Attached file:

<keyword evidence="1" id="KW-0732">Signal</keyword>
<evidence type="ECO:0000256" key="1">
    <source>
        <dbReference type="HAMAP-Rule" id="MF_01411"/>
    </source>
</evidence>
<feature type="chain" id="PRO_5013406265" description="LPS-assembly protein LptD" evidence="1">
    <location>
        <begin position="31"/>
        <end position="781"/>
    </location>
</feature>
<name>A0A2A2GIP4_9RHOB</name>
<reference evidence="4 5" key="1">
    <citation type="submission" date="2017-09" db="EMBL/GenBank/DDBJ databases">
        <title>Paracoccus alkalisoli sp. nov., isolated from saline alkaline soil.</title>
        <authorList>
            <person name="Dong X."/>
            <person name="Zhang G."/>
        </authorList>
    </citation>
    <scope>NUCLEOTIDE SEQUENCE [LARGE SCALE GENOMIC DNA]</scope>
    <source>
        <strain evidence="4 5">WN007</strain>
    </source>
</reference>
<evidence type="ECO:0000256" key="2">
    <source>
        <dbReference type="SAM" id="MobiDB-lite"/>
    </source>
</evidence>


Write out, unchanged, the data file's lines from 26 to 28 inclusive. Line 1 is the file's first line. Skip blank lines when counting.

</reference>
<evidence type="ECO:0000256" key="2">
    <source>